After the colonial era, Samoa was divided into Western Samoa and Eastern Samoa. The United States controlled the eastern islands, which are referred to as American Samoa. Before World War I, Germany gained control of the larger, more extensive western islands only to lose them to New Zealand after the war. Western Samoa was under the New Zealand government until 1962, when it gained independence. The name was officially changed from Western Samoa to Samoa in 1997.
The Samoan Islands are volcanic, and the most active volcano last erupted in 1906. In Samoa, three-quarters of the nearly two hundred thousand people live on the larger of the two main islands. Colonialism has had a major impact on the culture, especially in the case of religion. Christianity became widespread once it was introduced and is now the religion of about 99 percent of the population. American music and societal trends are also a major influence on the islands because of migration between Hawaii and the US mainland. Many Samoans have moved to the United States and established communities. Cultural traditions have been preserved and are often integrated into modern society. Samoa has some of the oldest history and traditions of Polynesia. For many years, the United States has held an extensive naval station in the bay of Pago Pago on American Samoa. During World War II, there were more US military personnel on the islands than Samoans. American Samoa became a key military post for the United States. American Samoa remains a US possession; however, Samoans are not US citizens unless one of their parents is a US citizen.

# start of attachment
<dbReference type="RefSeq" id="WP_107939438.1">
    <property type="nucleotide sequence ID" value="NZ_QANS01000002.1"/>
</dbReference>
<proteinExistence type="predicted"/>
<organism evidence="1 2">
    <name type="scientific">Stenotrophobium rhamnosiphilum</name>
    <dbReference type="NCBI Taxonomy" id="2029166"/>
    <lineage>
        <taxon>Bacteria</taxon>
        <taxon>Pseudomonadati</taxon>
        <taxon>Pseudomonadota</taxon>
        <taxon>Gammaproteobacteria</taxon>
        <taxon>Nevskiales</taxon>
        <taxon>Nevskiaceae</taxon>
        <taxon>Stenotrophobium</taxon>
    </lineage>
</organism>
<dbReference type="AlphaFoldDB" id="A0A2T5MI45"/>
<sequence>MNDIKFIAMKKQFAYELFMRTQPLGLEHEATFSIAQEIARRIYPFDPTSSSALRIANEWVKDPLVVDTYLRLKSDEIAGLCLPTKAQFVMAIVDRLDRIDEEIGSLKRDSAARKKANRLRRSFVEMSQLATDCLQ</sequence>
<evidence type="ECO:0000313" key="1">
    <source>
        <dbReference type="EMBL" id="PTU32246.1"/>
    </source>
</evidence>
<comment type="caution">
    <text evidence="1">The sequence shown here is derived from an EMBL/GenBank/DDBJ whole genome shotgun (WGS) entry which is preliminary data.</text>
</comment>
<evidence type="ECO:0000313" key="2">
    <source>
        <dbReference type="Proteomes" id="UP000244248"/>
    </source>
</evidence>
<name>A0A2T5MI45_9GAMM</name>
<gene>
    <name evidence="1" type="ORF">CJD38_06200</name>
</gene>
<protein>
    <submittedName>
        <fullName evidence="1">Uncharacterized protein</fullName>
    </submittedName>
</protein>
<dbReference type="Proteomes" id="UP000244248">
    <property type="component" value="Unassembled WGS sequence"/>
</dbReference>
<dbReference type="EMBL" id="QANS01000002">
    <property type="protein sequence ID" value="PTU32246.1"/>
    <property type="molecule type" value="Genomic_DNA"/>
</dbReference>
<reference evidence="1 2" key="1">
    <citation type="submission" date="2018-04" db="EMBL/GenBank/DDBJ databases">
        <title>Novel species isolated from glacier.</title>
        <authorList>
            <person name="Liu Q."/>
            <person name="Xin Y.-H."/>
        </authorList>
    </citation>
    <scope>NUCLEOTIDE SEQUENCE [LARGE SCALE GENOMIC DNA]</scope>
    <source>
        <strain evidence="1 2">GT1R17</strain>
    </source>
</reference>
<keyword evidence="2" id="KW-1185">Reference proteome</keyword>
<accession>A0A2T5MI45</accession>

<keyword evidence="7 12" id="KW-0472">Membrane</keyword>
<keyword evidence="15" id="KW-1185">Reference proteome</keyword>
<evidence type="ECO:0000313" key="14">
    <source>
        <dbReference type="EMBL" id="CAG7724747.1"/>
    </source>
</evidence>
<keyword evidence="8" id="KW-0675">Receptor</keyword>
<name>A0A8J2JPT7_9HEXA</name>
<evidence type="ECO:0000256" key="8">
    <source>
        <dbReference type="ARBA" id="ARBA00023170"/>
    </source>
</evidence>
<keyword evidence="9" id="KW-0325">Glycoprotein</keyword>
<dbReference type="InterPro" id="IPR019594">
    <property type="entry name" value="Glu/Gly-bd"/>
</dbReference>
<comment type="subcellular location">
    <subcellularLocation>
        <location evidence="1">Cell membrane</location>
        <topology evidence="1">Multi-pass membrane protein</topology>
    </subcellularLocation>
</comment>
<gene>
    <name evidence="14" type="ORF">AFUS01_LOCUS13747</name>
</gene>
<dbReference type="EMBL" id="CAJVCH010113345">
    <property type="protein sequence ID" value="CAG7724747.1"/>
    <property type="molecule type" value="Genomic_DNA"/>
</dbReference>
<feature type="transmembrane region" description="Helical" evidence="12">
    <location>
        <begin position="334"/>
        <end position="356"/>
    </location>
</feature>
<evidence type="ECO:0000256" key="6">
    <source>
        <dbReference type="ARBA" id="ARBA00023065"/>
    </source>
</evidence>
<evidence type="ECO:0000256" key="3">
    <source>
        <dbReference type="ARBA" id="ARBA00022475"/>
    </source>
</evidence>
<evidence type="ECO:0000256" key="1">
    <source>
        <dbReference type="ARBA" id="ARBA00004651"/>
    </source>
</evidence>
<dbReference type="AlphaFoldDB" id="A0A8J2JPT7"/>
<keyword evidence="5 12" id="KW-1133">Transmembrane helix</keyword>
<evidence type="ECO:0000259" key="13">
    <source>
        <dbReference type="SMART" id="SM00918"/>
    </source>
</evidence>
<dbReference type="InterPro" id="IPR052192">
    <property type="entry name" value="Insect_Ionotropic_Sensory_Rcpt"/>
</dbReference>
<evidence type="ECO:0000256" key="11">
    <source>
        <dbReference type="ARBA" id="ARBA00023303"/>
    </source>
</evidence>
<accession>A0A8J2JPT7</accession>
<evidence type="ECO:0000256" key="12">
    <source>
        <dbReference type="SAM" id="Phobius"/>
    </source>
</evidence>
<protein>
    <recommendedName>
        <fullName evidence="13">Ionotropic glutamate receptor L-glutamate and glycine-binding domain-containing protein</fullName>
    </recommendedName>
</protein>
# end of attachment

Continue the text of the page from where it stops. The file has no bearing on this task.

South of Samoa is an archipelago that is home to the Kingdom of Tonga. Only about 36 of the 169 islands are inhabited by a total population of about one hundred twenty thousand people. Tonga is ruled by a monarchy that never lost its governance powers throughout the colonial era. Tonga is the only monarchy in the Pacific. The two main methods of gaining wealth are by remittances from citizens working abroad and tourism.
The island nation of Tuvalu comprises four reef islands and five atolls for a total land area of about ten square miles. In 2008, it had a population of about twelve thousand people. These statistics indicate that Tuvalu is one of the four smallest countries in the world. Nauru is only about eight square miles in area. Only the Vatican and Monaco are smaller. The low elevation of the islands of Tuvalu make them susceptible to damage from rising sea levels. The highest point is only fifteen feet in elevation. Any increase in ocean levels as a result of climate change could threaten the existence of this country.